Russia has created an energy unit for a space nuclear power plant, Interfax reported on January 22 citing a report by Salyut Design Bureau of the Khrunichev State Research and Production Space Center.
The report said that Salyut Design Bureau had created an energy unit and tested a turbomachine energy generator. It added that a space complex including a transport and power module based on the electric propulsion system had been designed.
First reports about Russian plans to create a nuclear energy unit, which would allow space flights, even towards other planets appeared in November 2009. Later, it was revealed that a nuclear propulsion system for a pace transport and power module was developed by Keldysh Research Center in 2015.
According to initial plans, a first flight test of the nuclear transport and power module was planned for 2018. In 2016, these plans were reshaped and it was revealed that a first flight prototype of the module could be ready by 2022-2023.
Media reports say that the estimated budget of the development is 17,000,000,000 rubles. [about 261,538,000 USD] According to experts, the development of nuclear transport and power modules is a key factor needed to conduct tasks in inner and far space.
The nuclear energetics was already used in space by the USSR: in the period from 1970 to 1988 there were 32 launches of space modules with thermoelectric nuclear power units. In the period from 1960 to 1980, the USSR developed and tested a nuclear rocket propulsion system.
The nuclear systems developed by the USSR could become an important factor allowing the mankind to a breakthrough in actions in inner space. However, these projects and researches in this direction were halted because of several factors: a complicated economic situation in 1980s, the shutdown of multiple space projects. Some sources say that the US also played a role in this by using its influence on Mikhail Gorbachev and his inner circle.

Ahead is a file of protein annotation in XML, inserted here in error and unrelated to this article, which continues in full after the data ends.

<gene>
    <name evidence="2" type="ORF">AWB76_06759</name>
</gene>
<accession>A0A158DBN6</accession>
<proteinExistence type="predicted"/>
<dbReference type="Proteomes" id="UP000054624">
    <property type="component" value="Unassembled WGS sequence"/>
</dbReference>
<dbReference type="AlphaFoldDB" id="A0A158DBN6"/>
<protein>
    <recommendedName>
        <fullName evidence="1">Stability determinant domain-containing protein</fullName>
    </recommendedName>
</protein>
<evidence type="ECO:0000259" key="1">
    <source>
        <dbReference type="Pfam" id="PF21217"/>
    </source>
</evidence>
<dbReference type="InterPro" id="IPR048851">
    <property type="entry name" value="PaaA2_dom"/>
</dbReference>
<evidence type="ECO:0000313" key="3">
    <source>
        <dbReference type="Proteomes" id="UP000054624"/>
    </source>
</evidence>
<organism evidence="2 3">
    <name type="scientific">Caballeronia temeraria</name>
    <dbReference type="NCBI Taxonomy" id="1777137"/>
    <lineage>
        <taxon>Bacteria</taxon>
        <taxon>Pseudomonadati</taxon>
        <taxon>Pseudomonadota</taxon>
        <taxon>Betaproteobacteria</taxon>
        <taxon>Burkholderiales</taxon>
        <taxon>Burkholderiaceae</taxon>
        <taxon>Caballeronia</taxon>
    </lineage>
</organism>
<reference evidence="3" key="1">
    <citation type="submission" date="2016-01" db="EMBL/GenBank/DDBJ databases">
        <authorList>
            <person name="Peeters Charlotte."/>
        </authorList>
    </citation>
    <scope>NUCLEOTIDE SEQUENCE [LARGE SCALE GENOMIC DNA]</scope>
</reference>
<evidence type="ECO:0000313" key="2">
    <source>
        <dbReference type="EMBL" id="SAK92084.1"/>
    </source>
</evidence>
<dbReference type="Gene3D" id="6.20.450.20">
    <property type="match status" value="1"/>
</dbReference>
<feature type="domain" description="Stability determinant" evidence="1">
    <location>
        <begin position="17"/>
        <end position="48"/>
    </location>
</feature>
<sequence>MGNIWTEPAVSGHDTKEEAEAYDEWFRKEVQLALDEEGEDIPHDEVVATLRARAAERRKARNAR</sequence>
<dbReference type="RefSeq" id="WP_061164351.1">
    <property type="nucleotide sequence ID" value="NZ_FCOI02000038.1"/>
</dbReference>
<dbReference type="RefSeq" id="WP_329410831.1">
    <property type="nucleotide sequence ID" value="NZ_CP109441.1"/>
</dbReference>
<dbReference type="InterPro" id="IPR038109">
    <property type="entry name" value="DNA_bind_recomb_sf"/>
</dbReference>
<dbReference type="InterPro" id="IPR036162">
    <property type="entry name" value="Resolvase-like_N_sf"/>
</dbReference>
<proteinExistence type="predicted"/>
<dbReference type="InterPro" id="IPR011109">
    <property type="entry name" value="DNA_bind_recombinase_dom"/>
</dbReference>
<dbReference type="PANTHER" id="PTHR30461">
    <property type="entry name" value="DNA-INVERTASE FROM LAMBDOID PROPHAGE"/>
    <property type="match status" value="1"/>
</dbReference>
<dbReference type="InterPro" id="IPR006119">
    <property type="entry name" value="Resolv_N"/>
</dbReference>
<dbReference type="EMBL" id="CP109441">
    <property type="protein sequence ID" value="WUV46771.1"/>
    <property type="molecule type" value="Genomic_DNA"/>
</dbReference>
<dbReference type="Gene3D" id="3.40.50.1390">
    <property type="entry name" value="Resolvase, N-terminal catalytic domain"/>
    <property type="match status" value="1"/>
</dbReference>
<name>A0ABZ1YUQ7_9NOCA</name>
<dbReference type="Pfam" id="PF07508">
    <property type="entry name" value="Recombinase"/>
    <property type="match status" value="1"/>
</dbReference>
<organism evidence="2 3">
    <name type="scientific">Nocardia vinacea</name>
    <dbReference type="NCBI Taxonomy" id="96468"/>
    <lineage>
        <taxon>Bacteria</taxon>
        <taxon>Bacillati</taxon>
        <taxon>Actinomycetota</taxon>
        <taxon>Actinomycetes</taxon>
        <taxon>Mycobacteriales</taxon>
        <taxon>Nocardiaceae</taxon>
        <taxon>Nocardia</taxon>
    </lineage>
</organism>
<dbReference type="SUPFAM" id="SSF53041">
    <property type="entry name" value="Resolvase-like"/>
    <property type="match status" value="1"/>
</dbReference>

Currently, nuclear propulsion systems are much more needed than 50 years ago. It’s interesting to note that during this 50-year long period, including almost 30 years since the fall of the USSR, there has been no progress in this field by the Western engineering. The reason is likely the shift from the expansion from the “external” expansion [for example, into space] to an “internal” expansion [for example, cyberspace].
Since the middle of 2000s, Russia has renewed its interest in the field of such space projects. However, by this 2010s, it has become apparent that the Russian industry has lost a major part of the Soviet potential and been not able to establish own ground for such projects. In this situation, expectations that Moscow will get first flight prototype of the aforementioned module by 2022-2023 could appear to be too optimistic.